Fight the Big “C” with “D”

Dr. Oz recommends 1,000 IU daily. Health guru Dr. Andrew Weil recommends 2,000 IU. Now researchers have reported that an intake of 4,000 to 8,000 IU of vitamin D a day can prevent or markedly cut the incidence of breast cancer and several other major diseases. The findings from the University of California (UC) at San Diego School of Medicine and Creighton University School of Medicine in Omaha were published February 21 in the journal Anticancer Research.
“We found that daily intakes of vitamin D by adults in the range of 4,000-8,000 IU are needed to maintain blood levels of vitamin D metabolites in the range needed to reduce by about half the risk of several diseases—breast cancer, colon cancer, multiple sclerosis and type 1 diabetes,” said Cedric Garland, DrPH, professor of family and preventive medicine at UC San Diego Moores Cancer Center.

The study covered several thousand volunteers who were taking vitamin D supplements in doses ranging from 1,000 to 10,000 IU/day. Blood studies were conducted to determine the level of 25-vitamin D – the form in which almost all vitamin D circulates in the blood.

Numerous studies have shown a beneficial link between vitamin D and cancer prevention, as well as dementia, autoimmune disorders, metabolic syndrome and other conditions. One such study released in the October 2010 issue of Genome Research showed that vitamin D regulates 2,776 genes, including those involved in cancer and autoimmune diseases. In the study, 229 genes changed in response to vitamin D.

“It seems that if you are born with genes that increase your risk of [cancer and autoimmune] diseases, vitamin D may act to correct this genetic predisposition,” lead author Dr. Sreeram Ramagopalan of the Wellcome Trust Centre for Human Genetics at Oxford University told CNN.

Don’t run out and start popping vitamin D indiscriminately, though. The Institute of Medicine (IOM) is unconvinced. Last November, it released a report covering an exhaustive assessment of the current data on health outcomes associated with calcium and vitamin D. The IOM study concluded that there was clear evidence that vitamin D plays an important role in bone health but not in other health conditions. It found that information about the benefits of vitamin D beyond bone health “were from studies that provided often mixed and inconclu­sive results and could not be considered reliable.”  The study also found that average blood levels of vitamin D in the majority of the population meet what is needed for good bone health.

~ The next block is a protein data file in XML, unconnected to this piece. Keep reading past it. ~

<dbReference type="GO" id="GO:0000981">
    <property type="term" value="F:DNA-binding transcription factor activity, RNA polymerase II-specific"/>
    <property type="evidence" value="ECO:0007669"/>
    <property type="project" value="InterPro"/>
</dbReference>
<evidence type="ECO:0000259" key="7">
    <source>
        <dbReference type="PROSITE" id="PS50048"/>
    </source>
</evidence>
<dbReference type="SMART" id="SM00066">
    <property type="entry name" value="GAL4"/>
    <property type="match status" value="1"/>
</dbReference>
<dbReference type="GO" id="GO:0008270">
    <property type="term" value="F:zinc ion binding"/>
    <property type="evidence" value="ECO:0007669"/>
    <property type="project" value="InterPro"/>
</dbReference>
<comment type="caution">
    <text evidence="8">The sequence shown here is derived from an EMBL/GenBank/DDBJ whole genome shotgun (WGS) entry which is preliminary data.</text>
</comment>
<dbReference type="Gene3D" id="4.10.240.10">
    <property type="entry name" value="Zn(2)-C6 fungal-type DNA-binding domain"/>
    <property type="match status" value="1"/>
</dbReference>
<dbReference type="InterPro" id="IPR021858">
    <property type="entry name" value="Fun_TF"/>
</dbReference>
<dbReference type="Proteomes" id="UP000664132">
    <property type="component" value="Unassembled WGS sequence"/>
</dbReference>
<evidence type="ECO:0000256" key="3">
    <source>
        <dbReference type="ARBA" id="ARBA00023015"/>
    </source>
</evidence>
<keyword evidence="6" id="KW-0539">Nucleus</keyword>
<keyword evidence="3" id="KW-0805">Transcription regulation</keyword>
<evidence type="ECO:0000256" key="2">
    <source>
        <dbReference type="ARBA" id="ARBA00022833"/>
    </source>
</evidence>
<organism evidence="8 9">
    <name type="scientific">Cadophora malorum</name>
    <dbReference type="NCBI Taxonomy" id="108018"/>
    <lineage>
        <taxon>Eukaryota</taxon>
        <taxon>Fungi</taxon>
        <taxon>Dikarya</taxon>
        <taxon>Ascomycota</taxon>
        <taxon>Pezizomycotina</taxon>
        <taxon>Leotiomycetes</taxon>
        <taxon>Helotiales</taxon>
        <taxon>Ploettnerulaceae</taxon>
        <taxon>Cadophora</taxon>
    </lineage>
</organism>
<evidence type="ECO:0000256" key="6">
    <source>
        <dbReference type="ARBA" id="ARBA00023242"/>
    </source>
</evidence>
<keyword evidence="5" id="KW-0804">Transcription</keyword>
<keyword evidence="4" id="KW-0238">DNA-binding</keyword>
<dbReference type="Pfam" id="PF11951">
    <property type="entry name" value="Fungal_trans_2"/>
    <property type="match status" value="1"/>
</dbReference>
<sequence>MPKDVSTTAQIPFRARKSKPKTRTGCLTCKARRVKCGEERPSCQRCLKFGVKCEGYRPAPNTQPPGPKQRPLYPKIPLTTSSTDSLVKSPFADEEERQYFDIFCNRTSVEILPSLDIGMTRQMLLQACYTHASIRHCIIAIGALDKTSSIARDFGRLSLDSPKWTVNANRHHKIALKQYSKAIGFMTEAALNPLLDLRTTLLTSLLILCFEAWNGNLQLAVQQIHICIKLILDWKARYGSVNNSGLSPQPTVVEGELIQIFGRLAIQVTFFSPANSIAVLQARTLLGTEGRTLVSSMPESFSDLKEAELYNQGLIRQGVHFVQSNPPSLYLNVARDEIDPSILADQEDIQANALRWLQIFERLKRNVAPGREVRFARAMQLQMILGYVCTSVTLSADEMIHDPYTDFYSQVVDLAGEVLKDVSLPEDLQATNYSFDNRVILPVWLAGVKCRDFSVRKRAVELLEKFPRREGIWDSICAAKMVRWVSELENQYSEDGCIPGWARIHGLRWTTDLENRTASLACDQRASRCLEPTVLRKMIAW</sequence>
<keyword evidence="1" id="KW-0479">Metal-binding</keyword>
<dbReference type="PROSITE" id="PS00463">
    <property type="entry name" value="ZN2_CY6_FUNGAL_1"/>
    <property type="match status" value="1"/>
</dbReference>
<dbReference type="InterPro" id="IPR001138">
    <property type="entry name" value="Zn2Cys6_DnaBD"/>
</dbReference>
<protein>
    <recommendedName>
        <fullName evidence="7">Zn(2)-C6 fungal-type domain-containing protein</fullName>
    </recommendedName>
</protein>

The committee of experts commissioned by the IOM did, however, raise the recommended daily allowance of vitamin D from 400 IU to 600 IU—not high enough, according to critics.

More is not always better

It is known that vitamin D levels above 10,000 IU per day can cause kidney and tissue damage. The IOM suggests 4,000 IU as the upper limit per day, stating that when “intakes of vitamin D surpass 4,000 IU per day, the risk for harm begins to increase.” However, in its report the IOM notes that the evidence for possible risk for harm at levels below 10,000 IU is limited.

Obviously, the debate goes on until more clinical trials can prove additional health benefits. In the meantime, to ensure you get some vitamin D, head out into the sunshine for five to 30 minutes twice a week. You should know, however, that sunscreen with an SPF of 8 or more blocks ultraviolet (UV) rays from producing vitamin D.

Commercial tanning beds that emit 2%–6% UVB radiation are also effective in providing vitamin D. But caution is needed. UV rays whether from the sun or tanning beds cause skin cancer—not to mention the wrinkles we’re all trying to avoid.

You can get vitamin D from some foods. It occurs naturally in egg yolks and fatty fish, such as salmon, tuna and mackerel. It is also added as a supplement to milk, as well as other dairy products, cereals and juice. Check the labels.

And if you decide to take vitamin D supplements, opt for vitamin D3 vs D2. Experts agree that D3 is more potent, stable and lasts longer in the blood. Of course, before beginning to take any dietary supplement, talk to your doctor to discuss possible contraindications.

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